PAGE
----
Treating low-acuity emergency-department (ED) patients in a primary-care clinic results in better future primary care follow up, research shows.
More than half of patients treated in the primary-care clinic had at least one follow up visit in the year following the intervention compared with just one-third of patients treated in the ED.
"We believe the initial continuity of care shown in our study is a first step toward linkage with a usual source of primary care," report Stephen Wall (Bellevue Hospital Center, New York, USA) and colleagues in the Annals of Emergency Medicine.
The study was performed at a large urban hospital in New York that treats more than 100,000 patients in the ED annually. The hospital's primary-care clinic is in the same building complex and treats more than 500,000 outpatients each year.
Investigators enrolled 965 patients presenting to the ED with selected conditions that a layperson would be expected to identify as nonemergent. Of these patients, 191 were assigned to the ED urgent-care group and 662 to the primary-care clinic.
The conditions included symptoms consistent with a urinary tract infection, sore throat, medication refills, nontraumatic joint or back pain, and symptoms typical of a cold. In addition, patients requesting treatment for chronic illnesses, such as headache, diabetes, or hypertension, were also included.
In the intention-to-treat analysis, the primary-care-clinic patients were more likely to achieve successful primary care follow up than the ED patients.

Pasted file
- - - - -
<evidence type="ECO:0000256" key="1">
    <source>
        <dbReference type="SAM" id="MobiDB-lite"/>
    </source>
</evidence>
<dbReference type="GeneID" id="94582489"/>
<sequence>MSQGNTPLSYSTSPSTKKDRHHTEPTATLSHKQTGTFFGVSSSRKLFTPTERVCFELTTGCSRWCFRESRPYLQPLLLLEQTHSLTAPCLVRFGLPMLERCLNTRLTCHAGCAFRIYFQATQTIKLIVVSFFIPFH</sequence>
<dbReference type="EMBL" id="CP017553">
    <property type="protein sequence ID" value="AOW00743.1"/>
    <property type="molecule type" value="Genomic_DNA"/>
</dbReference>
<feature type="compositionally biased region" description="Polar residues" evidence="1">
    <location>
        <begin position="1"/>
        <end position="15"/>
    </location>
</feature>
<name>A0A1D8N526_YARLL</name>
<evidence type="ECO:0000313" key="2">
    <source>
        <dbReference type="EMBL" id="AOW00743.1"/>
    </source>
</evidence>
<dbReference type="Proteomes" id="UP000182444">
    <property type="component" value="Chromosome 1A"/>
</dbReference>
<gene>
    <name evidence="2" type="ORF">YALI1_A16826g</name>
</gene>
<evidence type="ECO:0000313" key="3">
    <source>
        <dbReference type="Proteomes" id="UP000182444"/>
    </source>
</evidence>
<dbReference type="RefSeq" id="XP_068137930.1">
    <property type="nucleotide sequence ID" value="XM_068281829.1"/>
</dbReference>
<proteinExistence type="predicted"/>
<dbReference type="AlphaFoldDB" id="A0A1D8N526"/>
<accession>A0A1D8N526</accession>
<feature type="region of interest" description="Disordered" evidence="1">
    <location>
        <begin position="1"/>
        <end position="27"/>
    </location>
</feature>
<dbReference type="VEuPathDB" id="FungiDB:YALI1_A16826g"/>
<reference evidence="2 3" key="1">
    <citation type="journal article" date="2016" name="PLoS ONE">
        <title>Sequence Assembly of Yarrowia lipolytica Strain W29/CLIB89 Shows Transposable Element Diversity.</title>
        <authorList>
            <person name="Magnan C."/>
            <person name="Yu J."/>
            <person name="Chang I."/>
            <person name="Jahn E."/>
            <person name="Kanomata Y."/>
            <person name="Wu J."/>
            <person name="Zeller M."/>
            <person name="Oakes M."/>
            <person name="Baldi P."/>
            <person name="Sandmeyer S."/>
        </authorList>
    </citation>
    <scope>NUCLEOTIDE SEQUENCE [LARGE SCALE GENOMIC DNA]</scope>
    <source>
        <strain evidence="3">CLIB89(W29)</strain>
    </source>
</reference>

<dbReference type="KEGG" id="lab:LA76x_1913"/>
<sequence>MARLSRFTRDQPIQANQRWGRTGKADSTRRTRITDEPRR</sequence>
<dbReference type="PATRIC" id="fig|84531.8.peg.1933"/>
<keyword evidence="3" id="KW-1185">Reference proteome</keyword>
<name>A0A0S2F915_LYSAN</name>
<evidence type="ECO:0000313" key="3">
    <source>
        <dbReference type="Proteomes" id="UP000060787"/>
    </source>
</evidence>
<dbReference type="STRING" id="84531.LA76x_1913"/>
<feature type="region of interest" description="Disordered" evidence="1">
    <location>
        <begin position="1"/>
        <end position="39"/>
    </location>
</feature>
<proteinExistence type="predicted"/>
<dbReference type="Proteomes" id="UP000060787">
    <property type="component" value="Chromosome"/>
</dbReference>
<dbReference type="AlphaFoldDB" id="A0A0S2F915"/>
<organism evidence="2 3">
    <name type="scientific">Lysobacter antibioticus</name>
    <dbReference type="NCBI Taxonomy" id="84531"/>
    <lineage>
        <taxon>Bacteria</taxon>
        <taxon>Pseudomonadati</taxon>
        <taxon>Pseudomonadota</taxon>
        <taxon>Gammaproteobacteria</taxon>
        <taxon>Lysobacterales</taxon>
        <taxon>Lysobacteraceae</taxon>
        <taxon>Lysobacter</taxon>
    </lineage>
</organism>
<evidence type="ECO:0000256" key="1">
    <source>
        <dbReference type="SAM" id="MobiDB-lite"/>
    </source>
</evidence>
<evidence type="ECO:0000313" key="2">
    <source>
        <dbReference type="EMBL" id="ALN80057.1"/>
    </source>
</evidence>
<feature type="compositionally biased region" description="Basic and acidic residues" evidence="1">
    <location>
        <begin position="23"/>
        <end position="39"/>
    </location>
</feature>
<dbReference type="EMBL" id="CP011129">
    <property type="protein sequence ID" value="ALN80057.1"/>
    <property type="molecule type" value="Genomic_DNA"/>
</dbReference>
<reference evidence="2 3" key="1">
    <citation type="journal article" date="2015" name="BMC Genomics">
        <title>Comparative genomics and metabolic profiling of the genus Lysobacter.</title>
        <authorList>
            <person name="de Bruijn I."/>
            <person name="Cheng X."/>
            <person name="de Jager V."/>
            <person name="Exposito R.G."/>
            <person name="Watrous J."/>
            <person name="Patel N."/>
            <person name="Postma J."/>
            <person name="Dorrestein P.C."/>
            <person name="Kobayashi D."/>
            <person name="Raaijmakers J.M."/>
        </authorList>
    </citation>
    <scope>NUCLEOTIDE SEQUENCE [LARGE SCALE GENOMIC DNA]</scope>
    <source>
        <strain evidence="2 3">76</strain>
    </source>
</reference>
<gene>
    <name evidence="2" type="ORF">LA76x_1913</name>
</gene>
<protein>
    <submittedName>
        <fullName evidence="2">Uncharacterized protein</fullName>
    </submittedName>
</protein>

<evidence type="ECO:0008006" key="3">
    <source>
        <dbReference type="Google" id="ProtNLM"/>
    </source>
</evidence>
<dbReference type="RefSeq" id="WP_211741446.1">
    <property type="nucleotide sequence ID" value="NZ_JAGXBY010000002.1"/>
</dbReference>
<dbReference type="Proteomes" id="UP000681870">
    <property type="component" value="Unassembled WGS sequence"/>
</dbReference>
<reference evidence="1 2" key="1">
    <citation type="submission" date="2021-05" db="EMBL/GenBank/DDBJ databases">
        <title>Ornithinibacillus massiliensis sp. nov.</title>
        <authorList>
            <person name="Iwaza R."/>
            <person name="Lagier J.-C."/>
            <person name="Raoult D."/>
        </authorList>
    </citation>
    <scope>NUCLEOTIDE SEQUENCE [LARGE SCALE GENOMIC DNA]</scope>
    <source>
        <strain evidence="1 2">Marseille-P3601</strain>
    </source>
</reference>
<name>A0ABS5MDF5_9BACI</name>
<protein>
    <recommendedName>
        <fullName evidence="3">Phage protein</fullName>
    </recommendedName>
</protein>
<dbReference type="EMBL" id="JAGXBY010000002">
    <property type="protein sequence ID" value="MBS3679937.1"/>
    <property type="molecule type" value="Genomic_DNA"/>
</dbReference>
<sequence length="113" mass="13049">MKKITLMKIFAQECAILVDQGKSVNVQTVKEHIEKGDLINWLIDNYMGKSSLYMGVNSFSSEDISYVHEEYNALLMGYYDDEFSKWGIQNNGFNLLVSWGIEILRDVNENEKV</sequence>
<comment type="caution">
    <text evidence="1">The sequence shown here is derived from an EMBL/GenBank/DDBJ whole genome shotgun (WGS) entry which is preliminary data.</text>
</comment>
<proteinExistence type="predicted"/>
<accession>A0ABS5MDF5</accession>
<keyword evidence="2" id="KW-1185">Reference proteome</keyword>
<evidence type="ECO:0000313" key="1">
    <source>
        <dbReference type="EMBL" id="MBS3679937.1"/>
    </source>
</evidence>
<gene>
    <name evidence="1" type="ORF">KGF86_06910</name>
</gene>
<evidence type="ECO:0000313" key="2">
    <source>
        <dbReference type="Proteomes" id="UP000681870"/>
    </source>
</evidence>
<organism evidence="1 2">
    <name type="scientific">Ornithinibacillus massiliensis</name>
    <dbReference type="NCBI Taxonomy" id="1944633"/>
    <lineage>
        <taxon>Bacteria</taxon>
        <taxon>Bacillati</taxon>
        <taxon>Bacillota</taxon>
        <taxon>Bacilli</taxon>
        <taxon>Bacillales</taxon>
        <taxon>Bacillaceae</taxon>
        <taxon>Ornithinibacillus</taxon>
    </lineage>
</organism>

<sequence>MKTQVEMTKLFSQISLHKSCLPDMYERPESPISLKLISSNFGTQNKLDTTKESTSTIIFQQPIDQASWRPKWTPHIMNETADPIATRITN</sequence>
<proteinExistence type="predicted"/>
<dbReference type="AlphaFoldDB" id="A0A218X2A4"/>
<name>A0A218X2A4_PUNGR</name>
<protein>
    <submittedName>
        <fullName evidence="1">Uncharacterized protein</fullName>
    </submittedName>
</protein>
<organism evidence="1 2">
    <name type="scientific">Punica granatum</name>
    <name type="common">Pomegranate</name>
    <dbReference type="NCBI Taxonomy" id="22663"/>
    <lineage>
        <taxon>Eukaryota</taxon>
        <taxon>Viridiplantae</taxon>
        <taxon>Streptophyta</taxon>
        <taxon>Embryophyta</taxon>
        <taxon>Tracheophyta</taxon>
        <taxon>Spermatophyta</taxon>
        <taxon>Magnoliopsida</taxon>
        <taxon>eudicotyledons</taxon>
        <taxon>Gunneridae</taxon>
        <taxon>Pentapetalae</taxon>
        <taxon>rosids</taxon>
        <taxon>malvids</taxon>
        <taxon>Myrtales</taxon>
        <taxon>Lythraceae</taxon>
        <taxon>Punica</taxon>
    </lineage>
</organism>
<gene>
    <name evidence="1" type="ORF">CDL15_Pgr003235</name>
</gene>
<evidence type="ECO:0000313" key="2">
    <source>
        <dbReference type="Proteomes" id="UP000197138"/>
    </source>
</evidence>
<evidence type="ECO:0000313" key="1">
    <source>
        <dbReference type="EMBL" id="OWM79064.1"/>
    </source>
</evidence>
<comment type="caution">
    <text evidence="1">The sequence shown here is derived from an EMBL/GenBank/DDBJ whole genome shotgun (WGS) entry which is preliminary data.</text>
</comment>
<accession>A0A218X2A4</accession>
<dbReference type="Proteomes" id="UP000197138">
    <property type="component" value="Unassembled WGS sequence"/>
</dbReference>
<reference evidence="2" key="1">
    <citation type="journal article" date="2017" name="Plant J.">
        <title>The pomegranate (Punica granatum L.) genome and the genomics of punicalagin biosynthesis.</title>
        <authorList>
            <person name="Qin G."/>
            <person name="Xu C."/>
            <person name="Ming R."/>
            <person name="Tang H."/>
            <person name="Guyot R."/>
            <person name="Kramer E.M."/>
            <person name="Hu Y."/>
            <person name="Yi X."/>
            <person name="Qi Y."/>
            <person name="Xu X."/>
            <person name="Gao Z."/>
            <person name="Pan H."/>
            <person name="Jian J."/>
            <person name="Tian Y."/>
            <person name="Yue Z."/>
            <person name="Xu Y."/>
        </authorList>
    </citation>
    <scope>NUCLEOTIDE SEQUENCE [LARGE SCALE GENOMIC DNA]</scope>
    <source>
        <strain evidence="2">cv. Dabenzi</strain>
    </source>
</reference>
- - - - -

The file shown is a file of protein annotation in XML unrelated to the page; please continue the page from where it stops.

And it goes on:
The absolute adjusted risk difference for primary care follow up - defined as at least one visit to the primary-care clinic following the initial visit - was 9.3% in favor of the primary-care clinic intervention.
In a multivariable adjusted risk model, the primary-care-clinic patients were 72% more likely to attend follow up than were the ED-treated patients.
This translated into a number needed to treat of 11 patients in order to have at least one additional patient follow up with the primary-care clinic.
In patient surveys, completed by 71% of the study population, primary-care-clinic patients were significantly more likely to rate their care as "very good" compared with ED-treated patients.
The researchers note that approximately 30% of patients refused to be enrolled in the study, and therefore the results might not be generalizable to all ED patients. Furthermore, they were only able to track healthcare use at Bellevue Hospital, New York, and so it is possible that some patients received care elsewhere.
That said, just one-third of patients included in the study had a personal physician at baseline, note Wall and colleagues.
They conclude: "Given its position as the point of entry into the healthcare system for many underserved patients, the ED may be an ideal place for interventions to improve access to primary care."
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